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Glossary of white wine terms, M–Y

There are many aspects to learning about white wine. As well as learning about
Posted 18th March 2013        
     

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wine4(Read E–M here)

There are many aspects to learning about white wine. As well as learning about the grapes, how to store, how to serve and how to taste there are a multitude of white wine terms to understand. Hopefully our journey through the dictionary of wine terms is contributing to your understanding of white wine.

We shall continue our A – Z of white wine terms with the French term “Mousse” which describes the effervescence of a sparkling wine. The effervescence is best judged in the mouth as the size and intensity of bubbles in the glass can be affected by the surface area. “Mousseux” is the French term for a sparkling wine not produced by the traditional method.

Noble rot” is a term sometimes seen on the label of a sweet white wine. It has the same meaning as botrytis cinerea. It is the only type of rot welcomed by wine makers as its effect on the grapes is responsible for some of the world’s greatest sweet white wines.

Expert wine tasters frequently talk about the “nose” of a white wine. This term means the overall smell of the wine. The perfume, aroma or bouquet of a white wine is all part of the “nose”.

Most white wines are aged and fermented in oak barrels. The two most common types of oak used are French and American. French wine makers almost always use French oak and most of the best Californian whites are aged in French oak. American oak is used in Spain, especially Rioja and most Australian wine makers use American oak. The wine absorbs hints of vanilla from the oak and the effect is usually more noticeable from American oak.

A few white wine tasting terms you may come across are “palate“, “perfume” and “petrol“. The palate is the flavour or taste of the wine – in other words, how it tastes in your mouth. The perfume is the pleasant scented quality of a wine’s bouquet. It may not appear to be a compliment to describe a white wine as “petrolly” but many of the best Rieslings from both Germany and Australia acquire this characteristic through aging. The petrol character sits comfortably alongside the lovely honey character which also develops in Riesling with aging.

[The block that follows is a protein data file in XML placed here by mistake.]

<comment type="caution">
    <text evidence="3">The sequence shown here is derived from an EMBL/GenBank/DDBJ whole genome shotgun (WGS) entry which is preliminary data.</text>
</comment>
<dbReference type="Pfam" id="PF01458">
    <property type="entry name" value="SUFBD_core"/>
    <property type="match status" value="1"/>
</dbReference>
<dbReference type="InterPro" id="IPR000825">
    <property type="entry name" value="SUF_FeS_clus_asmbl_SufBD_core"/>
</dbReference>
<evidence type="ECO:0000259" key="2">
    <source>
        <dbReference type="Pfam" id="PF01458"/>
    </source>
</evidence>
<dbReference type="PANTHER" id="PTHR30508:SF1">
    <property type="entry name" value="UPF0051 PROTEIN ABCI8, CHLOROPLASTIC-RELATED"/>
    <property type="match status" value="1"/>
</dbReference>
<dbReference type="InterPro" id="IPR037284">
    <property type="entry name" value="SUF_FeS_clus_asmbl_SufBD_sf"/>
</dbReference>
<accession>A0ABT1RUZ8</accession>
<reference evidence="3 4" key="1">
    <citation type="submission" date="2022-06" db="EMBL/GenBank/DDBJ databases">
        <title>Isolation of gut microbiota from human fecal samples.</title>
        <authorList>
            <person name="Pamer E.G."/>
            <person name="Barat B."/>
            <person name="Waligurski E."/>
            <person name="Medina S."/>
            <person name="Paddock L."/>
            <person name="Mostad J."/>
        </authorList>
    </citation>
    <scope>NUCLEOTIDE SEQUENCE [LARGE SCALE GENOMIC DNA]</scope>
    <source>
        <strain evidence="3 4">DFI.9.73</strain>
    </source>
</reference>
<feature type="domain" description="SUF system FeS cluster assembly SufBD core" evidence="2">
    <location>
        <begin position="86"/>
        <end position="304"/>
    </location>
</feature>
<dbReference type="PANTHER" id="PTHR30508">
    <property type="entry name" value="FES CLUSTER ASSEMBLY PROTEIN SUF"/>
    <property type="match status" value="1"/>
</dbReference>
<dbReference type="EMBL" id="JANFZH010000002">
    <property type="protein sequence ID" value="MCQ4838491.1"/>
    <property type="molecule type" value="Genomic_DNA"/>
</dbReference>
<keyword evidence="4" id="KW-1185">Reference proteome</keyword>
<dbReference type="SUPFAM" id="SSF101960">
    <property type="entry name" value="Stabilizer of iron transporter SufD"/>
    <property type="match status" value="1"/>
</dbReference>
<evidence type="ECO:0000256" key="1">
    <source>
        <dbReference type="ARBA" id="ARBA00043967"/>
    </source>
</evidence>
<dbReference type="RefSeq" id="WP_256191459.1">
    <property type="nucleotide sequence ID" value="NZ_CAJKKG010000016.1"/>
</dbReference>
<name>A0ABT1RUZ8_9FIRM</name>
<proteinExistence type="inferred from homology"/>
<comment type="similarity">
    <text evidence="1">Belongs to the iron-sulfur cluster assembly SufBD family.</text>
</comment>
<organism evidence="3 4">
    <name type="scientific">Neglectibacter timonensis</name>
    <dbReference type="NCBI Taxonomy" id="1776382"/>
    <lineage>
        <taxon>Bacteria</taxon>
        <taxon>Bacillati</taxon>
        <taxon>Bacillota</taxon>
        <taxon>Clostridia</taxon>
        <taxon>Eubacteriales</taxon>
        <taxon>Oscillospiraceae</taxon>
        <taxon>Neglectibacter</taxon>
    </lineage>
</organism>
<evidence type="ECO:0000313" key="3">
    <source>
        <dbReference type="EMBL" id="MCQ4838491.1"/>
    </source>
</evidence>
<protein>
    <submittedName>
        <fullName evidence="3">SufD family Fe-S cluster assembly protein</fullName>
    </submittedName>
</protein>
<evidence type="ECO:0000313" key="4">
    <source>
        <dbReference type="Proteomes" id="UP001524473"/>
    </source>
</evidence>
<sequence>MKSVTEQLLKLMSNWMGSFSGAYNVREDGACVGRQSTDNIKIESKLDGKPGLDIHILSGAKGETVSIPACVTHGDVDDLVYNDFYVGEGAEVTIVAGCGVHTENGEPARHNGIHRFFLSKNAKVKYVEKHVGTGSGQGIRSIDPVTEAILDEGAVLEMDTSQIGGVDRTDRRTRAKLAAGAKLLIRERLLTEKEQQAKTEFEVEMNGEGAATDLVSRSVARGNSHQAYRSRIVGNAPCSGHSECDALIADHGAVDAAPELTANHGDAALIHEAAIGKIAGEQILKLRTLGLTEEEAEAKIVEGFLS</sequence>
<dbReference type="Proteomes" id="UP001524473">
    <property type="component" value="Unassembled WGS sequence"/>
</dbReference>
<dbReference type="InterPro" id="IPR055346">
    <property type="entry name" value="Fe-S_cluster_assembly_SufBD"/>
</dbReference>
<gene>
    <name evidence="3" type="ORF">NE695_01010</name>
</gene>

Another frequently heard tasting term is “racy“. It suggests the white wine gives a taste sensation rush with plenty of acidity and a fresh liveliness. It is often used to describe Rieslings. Another well used tasting term is “rich” or “richness”. This tends to refer to a pleasing balance of fruit and depth on the palate.

Sec” on a bottle of French white wine means the wine is dry. The Italian equivalent is “secco” and the German term is “trocken“. This is not to be confused with the German term “sekt” which means sparkling. The Italian term for a sparkling wine is “spumante“.

French white wines sometimes have the term “sur lie” on the label. This translates as “on the lees” and means the wine is bottled straight from the cask or vat where it has been fermenting. Whilst this practice brings risks of bacterial infection it works to enhance the fruit characteristics of a naturally bland grape and adds a yeasty depth. Muscadet is the best known example of this practice.

Terroir is a French term often quoted by wine experts. Its literal translation is “soil” but it has come to refer to the overall growing conditions of the grape including not only soil but also climate, altitude, sunshine and anything else which may have a relevant effect on the grapes.

If a white wine is described as a “varietal” it means it is made from a single grape e.g. Chardonnay or Sauvignon Blanc, or from a blend featuring at least 75% of a single grape. The wine should demonstrate the typical characteristics of the individual grape variety.

Some wine estates promote certain wines as from “vieilles vignes”. This means the wine has been produced from grapes on old vines which usually results in a greater intensity of flavour. However, there is no legal definition of an old vine – it could be anything from 25 to 100 years old.

Vin de Pays is the country wine of France. Don’t avoid it just because it does not have an AOC classification. It means that the wine maker has chosen not to follow the local AOC rules and has produced a wine of his own choice. Many Vin de Pays or as good as or better quality than the AOC wines.

Yield” is a term used often when discussing the quality of wines. It refers to the quantity of fruit and ultimately the wine produced from a vineyard. Usually the smaller the yield of grapes per vine the more intense the wine.

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